• LIving Near Fields Increases Pesticide Exposure
  • Learn To Manage Weeds Without Chemical Pesticides
  • Grow a Lush Garden Organically
  • Learn to Manage Pests Naturally
  • Driving Near Recently Sprayed Fields Exposes People to Pesticides
  • Learn About Pesticides in Foods
  • Learn to Keep Insects Out of your Crops
  • SNAP Tour of Organic Vegetable Garden
  • Learn About Colony Collapse Disorder and How to Protect Bees
  • Weeds Can Be Managed Without Chemical Pesticides

Drug Resistance

New study links common herbicides and antibiotic resistance  (University of Canterbury,October 12, 2018)    'A new study finds that bacteria develop antibiotic resistance up to 100,000 times faster when exposed to the world's most widely used herbicides, Roundup (glyphosate) and Kamba (dicamba) and antibiotics compared to without the herbicide.' Also filed under fact sheet/glyphosate see also Roundup, Other Herbicides Advance Antibiotic Resistance  (Beyond Pesticides, October 16, 2018)

Common Herbicides Linked to Antibiotic Resistance (Beyond Pesticides, March 30, 2015) A new study published in the American Society of Microbiology’s journal, mBio, links glyphosate, 2,4-D and dicamba to antibiotic resistance after testing the sub-lethal effects of these pesticides in certain bacteria. The new mBio study finds that when bacteria, specifically Salmonella and E. coli, are exposed to the herbicides described above, they responded differently to the common antibiotics ampicillin,ciprofloxacin, chloramphenicol, kanamycin, and tetracycline. Researchers replicated real-world scenarios by purchasing weed killers from a local store and using the exact levels that are specified on the product label...Antibiotic-resistant strains of bacteria can develop in agricultural fields and then travel freely through the environment, transferring from one bacterial species to another. This “horizontal gene transfer” means that a pool of resistant soil bacteria can then transfer the genetic material for resistance in human pathogens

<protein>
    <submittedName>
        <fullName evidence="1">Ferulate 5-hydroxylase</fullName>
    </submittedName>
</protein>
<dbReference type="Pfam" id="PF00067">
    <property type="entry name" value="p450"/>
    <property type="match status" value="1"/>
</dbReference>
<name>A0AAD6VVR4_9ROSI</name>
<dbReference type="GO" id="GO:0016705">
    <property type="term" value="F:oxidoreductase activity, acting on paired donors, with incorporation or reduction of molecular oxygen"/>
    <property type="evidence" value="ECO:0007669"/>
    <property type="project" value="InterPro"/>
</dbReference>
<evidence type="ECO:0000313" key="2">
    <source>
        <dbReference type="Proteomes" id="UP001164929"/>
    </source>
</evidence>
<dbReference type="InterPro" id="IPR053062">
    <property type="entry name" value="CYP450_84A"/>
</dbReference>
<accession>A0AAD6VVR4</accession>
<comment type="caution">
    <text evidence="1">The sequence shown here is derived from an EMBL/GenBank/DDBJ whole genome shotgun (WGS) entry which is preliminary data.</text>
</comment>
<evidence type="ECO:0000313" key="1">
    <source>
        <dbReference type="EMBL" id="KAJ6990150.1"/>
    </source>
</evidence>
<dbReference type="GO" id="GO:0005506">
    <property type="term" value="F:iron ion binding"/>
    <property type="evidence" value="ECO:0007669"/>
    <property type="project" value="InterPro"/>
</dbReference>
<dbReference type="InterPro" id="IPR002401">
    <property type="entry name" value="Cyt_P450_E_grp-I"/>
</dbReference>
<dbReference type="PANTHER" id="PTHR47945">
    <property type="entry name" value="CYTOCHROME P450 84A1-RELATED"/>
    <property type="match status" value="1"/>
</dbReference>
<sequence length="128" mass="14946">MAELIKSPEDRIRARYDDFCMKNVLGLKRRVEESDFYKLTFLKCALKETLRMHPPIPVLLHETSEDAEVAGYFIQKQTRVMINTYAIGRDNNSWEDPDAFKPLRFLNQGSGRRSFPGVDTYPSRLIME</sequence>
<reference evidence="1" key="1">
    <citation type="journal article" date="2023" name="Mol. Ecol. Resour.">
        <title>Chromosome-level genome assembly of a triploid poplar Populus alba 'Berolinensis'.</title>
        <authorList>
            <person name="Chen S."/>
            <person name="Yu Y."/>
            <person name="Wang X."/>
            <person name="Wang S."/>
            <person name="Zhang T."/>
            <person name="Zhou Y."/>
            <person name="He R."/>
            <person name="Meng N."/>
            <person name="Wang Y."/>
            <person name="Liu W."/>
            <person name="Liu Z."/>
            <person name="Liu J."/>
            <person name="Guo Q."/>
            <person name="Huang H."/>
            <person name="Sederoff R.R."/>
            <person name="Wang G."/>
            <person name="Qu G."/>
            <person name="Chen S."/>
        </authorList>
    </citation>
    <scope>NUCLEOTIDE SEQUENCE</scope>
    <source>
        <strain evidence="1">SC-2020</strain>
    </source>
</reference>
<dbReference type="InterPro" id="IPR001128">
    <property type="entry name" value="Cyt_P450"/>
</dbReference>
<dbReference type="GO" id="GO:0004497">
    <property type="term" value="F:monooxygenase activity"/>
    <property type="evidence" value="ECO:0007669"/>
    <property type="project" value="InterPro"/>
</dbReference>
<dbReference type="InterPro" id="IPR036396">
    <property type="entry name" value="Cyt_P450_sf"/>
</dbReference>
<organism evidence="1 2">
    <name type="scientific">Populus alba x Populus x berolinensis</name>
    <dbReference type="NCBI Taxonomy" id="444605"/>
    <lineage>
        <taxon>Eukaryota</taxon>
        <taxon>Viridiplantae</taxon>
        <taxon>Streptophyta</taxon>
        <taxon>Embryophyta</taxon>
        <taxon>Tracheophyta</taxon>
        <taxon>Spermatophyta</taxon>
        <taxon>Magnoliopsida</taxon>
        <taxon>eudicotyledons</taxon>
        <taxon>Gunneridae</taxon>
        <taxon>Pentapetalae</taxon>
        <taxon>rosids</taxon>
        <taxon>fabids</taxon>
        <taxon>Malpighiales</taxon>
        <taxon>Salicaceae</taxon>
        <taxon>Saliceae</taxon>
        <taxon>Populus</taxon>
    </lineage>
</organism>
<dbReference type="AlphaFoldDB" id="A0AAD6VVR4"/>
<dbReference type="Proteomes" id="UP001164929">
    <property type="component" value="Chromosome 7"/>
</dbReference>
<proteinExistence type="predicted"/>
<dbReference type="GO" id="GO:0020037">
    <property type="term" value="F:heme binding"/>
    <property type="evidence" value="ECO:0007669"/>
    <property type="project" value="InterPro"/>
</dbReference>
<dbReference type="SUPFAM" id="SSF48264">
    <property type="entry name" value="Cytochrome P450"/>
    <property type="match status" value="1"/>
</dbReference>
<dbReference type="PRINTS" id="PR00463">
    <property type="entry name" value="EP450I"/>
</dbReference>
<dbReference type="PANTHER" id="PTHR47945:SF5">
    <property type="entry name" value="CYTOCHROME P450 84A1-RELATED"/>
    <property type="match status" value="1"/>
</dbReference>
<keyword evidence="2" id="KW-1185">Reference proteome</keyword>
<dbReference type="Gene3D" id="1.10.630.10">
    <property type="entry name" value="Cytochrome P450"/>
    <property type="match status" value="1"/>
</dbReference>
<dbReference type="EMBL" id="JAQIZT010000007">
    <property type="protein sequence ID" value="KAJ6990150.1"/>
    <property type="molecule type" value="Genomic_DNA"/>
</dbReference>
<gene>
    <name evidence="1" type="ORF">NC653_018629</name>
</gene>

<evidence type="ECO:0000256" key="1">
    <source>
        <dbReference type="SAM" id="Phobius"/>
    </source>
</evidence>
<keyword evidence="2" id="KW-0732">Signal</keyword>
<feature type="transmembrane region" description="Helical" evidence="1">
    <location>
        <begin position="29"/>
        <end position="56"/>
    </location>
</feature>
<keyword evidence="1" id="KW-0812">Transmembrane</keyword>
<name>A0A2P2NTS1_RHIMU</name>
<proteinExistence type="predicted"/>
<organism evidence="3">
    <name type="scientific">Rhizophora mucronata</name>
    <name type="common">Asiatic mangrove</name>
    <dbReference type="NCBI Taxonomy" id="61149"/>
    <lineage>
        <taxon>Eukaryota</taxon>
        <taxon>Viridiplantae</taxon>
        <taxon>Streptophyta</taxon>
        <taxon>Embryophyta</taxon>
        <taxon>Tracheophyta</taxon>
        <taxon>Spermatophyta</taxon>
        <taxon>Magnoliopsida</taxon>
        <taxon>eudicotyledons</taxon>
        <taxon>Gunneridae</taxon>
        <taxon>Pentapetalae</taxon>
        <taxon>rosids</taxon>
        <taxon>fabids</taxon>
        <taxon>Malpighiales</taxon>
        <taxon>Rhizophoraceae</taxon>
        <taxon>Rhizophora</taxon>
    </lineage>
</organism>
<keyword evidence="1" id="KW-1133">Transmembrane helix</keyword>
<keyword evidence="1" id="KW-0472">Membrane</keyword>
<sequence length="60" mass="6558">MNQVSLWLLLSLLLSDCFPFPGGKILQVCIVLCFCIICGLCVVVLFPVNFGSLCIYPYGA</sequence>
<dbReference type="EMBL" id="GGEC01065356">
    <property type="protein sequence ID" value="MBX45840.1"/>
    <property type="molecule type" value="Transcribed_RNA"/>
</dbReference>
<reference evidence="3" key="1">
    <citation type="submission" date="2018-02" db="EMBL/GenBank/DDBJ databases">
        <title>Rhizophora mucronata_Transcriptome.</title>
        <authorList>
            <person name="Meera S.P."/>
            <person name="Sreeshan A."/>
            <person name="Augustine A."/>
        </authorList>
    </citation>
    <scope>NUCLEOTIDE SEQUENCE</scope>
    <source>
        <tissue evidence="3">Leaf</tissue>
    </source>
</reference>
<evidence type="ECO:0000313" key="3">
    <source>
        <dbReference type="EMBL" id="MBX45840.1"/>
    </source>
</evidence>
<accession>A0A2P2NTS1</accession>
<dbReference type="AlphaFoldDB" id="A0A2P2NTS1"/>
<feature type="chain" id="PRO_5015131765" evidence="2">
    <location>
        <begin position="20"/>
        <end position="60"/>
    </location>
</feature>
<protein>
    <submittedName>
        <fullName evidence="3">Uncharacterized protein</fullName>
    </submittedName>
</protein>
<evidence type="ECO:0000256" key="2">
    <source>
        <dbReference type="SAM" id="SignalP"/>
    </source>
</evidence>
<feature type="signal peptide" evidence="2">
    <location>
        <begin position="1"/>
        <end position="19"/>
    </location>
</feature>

Pesticides Linked to Drug-Resistant Fungal Infections in Humans (Beyond Pesticides, July 29, 2014) The rise of cross-resistant fungi is a serious concern for sensitive individuals with weakened immune systems, such as transplant patients, asthmatics, and those with leukemia.